So Why Did Apple Buy a Mapping Company? [GigaOM]

Apple purchased digital mapmaker Placebase in July for an undisclosed sum, according to Seth Weintraub at Computerworld. Placebase, which we wrote about last year, is a Google Maps competitor that focuses on adding layers of public and private data to existing maps with an easy-to-use API. One use for the product, called PolicyMap, layers various types of data — like home sales, crime, or employment — over maps to help visualize data geographically. It’s big business, and the company was profitable without VC funding. So, why did Apple buy Placebase?

There are many reasons. For starters, it is becoming obvious that maps and geo-location are becoming crucial components of any modern operating system. Nokia was the first one to realize this and snapped up companies such as gate5 and Navteq.

Secondly, the acquisition allows Apple to decrease its reliance on former BFF Google. Apple could use Placebase’s technology to replace the Google Maps functionality in the iPhone and iPod Touch (and the new tablet, perhaps?) with its an in-house mapping solution. The ongoing legal fight between Apple, Google and the FCC over rejected apps on the iPhone App Store is well-known, as is Google CEO Eric Schmidt’s departure from Apple’s board in August. 

Weintraub claims the Placebase purchase closed in July, which is a curious timeline. Did Schmidt know of Apple’s plans to purchase the company, or was this an instance of him “sitting out” of a board meeting, because it was a place where Apple and Google were possibly competing?

Apple and Google are competing on more and more fronts, and Apple may be looking to cut as many ties with Google as possible, in a seemingly belated attempt at keeping the fox out of the henhouse. The highest profile tie at the moment? The Google search-box currently in the top of every Safari user’s browser window — a search-box that likely sends a decently substantial amount of referral funds from Google to Apple. Given Microsoft’s need to expand its search share, it wouldn’t be inconceivable that Apple replaces Google with Bing. As long there is enough “cashback” for Apple!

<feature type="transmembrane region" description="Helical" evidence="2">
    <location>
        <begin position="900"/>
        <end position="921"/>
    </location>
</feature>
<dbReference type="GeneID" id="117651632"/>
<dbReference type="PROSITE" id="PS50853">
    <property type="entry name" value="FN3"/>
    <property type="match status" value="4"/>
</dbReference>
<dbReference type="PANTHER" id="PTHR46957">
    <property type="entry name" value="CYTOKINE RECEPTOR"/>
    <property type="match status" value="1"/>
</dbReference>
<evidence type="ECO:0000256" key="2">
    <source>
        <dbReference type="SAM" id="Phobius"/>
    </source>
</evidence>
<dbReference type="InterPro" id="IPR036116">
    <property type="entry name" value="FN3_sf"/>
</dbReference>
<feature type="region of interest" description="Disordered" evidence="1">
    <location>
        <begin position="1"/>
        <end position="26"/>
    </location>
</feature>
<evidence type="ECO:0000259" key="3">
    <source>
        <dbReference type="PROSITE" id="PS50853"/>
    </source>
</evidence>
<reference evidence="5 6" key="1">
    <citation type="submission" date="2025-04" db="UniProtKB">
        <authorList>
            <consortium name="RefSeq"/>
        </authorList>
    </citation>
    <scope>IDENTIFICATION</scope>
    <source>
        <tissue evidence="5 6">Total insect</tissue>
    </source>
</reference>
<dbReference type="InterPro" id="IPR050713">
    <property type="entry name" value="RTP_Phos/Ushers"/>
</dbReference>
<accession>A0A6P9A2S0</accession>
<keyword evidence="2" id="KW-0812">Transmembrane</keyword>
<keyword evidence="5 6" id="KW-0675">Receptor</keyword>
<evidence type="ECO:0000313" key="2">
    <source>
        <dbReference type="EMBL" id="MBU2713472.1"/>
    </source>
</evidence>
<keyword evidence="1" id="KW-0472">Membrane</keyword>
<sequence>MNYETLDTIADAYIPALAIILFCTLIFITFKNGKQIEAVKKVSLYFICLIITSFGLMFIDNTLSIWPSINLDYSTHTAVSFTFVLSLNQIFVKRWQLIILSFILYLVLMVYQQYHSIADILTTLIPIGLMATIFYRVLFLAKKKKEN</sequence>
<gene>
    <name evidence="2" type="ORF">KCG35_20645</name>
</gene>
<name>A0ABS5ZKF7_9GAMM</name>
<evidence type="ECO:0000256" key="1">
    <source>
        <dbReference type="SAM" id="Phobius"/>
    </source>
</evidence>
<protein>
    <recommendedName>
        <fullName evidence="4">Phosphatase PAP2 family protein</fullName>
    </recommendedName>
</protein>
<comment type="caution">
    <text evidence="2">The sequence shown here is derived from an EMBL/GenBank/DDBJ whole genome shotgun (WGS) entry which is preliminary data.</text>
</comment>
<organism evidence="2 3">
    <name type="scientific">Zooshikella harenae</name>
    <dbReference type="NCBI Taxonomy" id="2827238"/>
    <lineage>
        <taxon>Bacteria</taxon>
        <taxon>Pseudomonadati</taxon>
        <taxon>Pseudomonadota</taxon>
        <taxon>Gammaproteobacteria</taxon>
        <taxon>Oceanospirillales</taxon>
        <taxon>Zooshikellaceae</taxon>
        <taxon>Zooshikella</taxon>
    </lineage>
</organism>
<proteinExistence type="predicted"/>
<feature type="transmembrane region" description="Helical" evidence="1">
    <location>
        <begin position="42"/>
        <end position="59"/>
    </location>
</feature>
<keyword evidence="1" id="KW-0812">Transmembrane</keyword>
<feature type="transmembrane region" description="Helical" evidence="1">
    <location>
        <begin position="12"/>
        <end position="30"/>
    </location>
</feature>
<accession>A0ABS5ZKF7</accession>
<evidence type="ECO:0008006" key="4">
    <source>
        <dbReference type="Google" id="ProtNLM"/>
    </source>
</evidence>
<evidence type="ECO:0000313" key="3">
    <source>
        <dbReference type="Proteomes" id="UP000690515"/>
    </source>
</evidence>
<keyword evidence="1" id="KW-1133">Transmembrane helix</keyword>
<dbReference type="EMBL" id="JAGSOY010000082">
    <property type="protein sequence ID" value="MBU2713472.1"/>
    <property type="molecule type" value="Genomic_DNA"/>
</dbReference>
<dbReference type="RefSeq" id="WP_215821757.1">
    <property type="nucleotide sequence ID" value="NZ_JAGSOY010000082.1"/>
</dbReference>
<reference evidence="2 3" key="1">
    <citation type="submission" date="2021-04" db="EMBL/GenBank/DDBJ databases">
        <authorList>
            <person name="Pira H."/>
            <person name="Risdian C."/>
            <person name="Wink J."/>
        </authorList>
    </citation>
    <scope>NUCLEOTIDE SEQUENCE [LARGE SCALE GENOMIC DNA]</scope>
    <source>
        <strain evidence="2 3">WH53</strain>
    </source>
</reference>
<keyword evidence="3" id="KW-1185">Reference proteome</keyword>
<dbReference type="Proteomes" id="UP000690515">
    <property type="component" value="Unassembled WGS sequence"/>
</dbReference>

Twingly Channels: A Personalized, Social, Real-Time Memetracker

A few weeks ago, we wrote about Swedish startup Twingly and its stealth memetracker Twingly Channels. Tonight, Twingly is launching in closed beta. In the past, Twingly has brought us a microblogging search tool, a search engine for blogs, and a global ranking system for blogs. Twingly Channels essentially lets users to create their own personalized real-time memetracker. To sign up for an invite, click here with the code “TechCrunch.”

As we wrote previously, Twingly is a mix between Digg and FriendFeed. Twingly Channels lets users to create their own personalized social memetracker by collecting feeds and search terms covering any topic or event into a channel they share with others. And the site has real-time functionality. Users can post links posted by users, content from RSS feeds, and real-time search results for terms from blogs and microblogs (i.e. Twitter). The resulting stream is filtered into a Friendfeed-like channel where people can comment on, like, or dislike incoming items.

Channels will be public by default, but to comment or subscribe you will need to sign up. Twingly will also employ a ranking system to filter content using a proprietary alogorithm. Every item coming into the channel is continuously ranked using links from blogs, Tweets, user comments and likes. The highest ranked items are shown in the Popular view. Twingly Channels can also be used by companies for brand tracking and social media monitoring and can be kept private for these purposes.